Samsung announced its Q1'16 earnings results today, 50.94 trillion KRW revenue and 8.14 trillion KRW operating profit which makes 16.0% operating margin rate. Revenue increased by 4.9% while operating profit went up by 18.0% from the same period of the year earlier. Mobile division which includes handset business unit recorded 26.07 trillion KRW in revenue. Operating profit of IM(IT and Mobile) group recorded 4.32 trillion KRW, which makes 16.3% operating margin. This is the highest operating margin since Q3’14.
The revenue of Samsung Mobile business has shown a downtrend from Q3'13 when it peaked at 35.66 trillion KRW. It rebounded in the first quarter of 2016 and continued an increasing in the second quarter. The operating profit exceeded 4 trillion KRW again after 8 quarters because of improved product line-up efficiency, early launching effect of S7 and sold more Galaxy S7 Edge, which has higher margin, than flat version.
Challenges in smartphone business
The handset business of Samsung has been showing constant growth in unit volumes. However, both revenue and operating profit have declined. This is mainly because of severe competition in both premium and mid/low-end smartphone markets.
Samsung is facing strong challenges in every direction:
1. Chinese OEMs, which dominate the world biggest smartphone market, pushed Samsung to 6th position in China smartphone market and increase its presence in emerging regions.
2. Global smartphone market has slowed in developed markets. Virtually every consumer already owns a smartphone, so for Samsung to make a new sale it must persuade a consumer to upgrade.
3. The replacement cycle for smartphones is getting longer under the unfavorable economic situation in the most of the countries. Smartphone makers need dramatically better models than those currently owned by consumers to drive replacement sales.
4. Commoditized and undifferentiated smartphone hardware between OEMs. Vendors are struggling to stand out from each other.
5. Demand is coming from emerging market where customer's preference is highly focused on low-end and cheaper smartphone. These markets have lower average selling prices and less need for high end innovations where Samsung is strong.
Changing Samsung smartphone line-up shares in 2016
Samsung explained that the successful launch of its new Galaxy S7 was the main reason behind the improved year on year earnings. However, IHS found that Samsung is increasing unit volumes more in the mid/low-end smartphone segment rather than high-end such as the premium smartphones Galaxy S and Galaxy Note series. These flagships are direct counter models to compete with Apple's iPhone.
The combined share of these Samsung Galaxy S and Note series as a share of Samsung total smartphone shipments declined to 26% in Q2'16, from 60% in Q2'14. On the other hand, the J series, which mostly consists of low-end models, accounted for 57% in the last quarter.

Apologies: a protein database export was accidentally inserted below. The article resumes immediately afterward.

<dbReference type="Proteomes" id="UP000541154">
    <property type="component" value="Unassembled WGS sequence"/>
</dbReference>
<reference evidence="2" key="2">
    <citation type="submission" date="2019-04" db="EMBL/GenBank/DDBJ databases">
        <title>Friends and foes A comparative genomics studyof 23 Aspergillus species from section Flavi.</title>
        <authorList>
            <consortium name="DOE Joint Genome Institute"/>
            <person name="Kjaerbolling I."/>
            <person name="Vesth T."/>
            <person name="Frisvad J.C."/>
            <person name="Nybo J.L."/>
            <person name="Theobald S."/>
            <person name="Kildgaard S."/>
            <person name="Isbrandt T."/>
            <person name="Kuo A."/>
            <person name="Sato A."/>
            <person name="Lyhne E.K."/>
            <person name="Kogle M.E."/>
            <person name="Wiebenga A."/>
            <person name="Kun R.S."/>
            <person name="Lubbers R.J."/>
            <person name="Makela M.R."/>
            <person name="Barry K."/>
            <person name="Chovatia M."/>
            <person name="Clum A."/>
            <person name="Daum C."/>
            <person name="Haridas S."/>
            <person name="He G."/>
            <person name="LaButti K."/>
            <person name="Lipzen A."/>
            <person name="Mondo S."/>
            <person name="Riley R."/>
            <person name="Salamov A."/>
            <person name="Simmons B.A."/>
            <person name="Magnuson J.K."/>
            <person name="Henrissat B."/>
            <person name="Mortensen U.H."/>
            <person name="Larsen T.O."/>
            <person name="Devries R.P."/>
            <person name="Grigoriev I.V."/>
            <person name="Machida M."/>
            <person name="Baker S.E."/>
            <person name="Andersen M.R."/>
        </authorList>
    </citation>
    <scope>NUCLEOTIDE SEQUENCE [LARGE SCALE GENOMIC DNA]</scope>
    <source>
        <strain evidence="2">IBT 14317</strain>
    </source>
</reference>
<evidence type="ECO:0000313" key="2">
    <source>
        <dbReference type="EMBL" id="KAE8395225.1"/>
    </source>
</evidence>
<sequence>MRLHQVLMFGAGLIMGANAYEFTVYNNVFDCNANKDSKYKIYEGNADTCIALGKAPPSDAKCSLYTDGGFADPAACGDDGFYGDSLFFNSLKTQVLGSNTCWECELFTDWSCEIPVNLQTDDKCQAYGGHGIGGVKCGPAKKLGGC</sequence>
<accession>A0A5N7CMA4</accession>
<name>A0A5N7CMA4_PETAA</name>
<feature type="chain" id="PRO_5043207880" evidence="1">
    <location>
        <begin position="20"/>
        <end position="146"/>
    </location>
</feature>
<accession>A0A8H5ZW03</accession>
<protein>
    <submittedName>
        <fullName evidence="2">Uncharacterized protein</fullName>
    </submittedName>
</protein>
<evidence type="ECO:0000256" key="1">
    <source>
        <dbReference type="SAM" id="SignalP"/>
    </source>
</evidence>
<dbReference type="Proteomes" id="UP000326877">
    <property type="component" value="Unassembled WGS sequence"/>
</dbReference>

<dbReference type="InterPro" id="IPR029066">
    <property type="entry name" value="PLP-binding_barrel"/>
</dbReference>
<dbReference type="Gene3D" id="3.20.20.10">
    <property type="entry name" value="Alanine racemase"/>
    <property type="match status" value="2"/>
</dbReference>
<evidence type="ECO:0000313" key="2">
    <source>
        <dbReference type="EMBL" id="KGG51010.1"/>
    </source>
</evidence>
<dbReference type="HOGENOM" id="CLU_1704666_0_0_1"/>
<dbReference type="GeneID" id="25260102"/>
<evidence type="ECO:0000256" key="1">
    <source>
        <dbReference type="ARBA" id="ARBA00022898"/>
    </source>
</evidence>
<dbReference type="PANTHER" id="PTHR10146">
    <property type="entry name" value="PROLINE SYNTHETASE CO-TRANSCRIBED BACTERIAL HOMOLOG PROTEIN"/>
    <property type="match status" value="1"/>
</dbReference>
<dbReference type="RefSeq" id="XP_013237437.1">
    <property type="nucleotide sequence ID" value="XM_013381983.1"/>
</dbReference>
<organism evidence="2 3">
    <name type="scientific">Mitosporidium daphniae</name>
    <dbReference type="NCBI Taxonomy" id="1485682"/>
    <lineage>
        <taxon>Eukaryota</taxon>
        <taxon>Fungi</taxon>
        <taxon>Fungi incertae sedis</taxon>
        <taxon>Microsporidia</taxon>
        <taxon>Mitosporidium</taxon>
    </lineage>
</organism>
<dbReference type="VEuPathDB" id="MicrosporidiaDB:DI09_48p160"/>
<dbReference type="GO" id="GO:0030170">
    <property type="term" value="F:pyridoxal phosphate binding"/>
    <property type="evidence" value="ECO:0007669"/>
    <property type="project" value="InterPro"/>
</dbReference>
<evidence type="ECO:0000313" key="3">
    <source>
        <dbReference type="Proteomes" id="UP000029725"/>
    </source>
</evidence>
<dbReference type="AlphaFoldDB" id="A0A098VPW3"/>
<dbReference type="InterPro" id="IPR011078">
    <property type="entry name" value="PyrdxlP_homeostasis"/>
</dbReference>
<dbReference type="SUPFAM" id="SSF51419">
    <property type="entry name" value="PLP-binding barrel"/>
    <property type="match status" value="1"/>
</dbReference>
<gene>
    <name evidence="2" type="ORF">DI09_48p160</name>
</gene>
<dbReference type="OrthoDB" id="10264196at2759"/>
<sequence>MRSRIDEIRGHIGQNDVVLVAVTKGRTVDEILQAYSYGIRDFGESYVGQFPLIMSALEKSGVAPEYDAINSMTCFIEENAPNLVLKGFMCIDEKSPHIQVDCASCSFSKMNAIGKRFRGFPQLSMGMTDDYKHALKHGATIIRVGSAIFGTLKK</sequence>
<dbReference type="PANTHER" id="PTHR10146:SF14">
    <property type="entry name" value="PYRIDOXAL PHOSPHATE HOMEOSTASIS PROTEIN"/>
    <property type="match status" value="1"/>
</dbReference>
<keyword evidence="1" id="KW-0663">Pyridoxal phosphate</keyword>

The shipment volume of Galaxy S7 in the first half of this year was 25 million according to IHS smartphone research. The shipment is only 2 million units bigger compared to the 23 million shipments of Galaxy S6 during the same period of 2015. But Samsung launched Galaxy S7 earlier which IHS believes worked well in the premium smartphone market and helped Samsung to sell S7 faster. Samsung could shift to Galaxy S7 more than 80% in Galaxy S series shipment in the second quarter. The previous S series models accounted for 27% and 48% in 2015 and 2014. And the share of S series with "Edge Display" accounted for 56% of Galaxy S7 shipments in the second quarter, which helps boost revenues because the ASP of the Edge display model is higher than the flat display model.
Increased in-house component usage
Samsung uses more in-house components in its smartphone models this year. The shipment of smartphone with AMOLED display increased rapidly. AMOLED equipped smartphones accounted for 87% of total shipments in Q2'16, up from 55% in the year earlier. Samsung Mobile is purchasing all AMOLED panels from Samsung Display. AMOLED panels are now used widely, even on lower-end smartphones such as J series. This is an area of differentiation for Samsung from other competitors in the market.
In addition, Samsung is increasing usage of its own Exynos application processor chipset as well. The share of the smartphone, using Samsung’s Exynos chipset as sole and multi sources accounted for 60% of total shipments in the last quarter. Exynos was the sole chipset for the Galaxy S6 but now Samsung is using Qualcomm’s Snapdragon 820 chipset in some regions, e.g. the USA, for its latest Galaxy S7 along with Exynos elsewhere. More Samsung smartphone models overall use Exynos as a main or sub chipset this year. This will help Samsung’s chip business.
Samsung’s ability to use in-house display, memory and chipset expertise both helps Samsung to differentiate its models, and insulates Samsung from design issues with suppliers. Last year this helped Samsung enormously because of the troubled Qualcomm Snapdragon 810, but this year Samsung is finding it harder to use its chipset to differentiate. However, Samsung’s display capabilities remains extremely valuable and is enabling Samsung to create excellent flagship portfolio industrial designs this year which is supporting its earning success.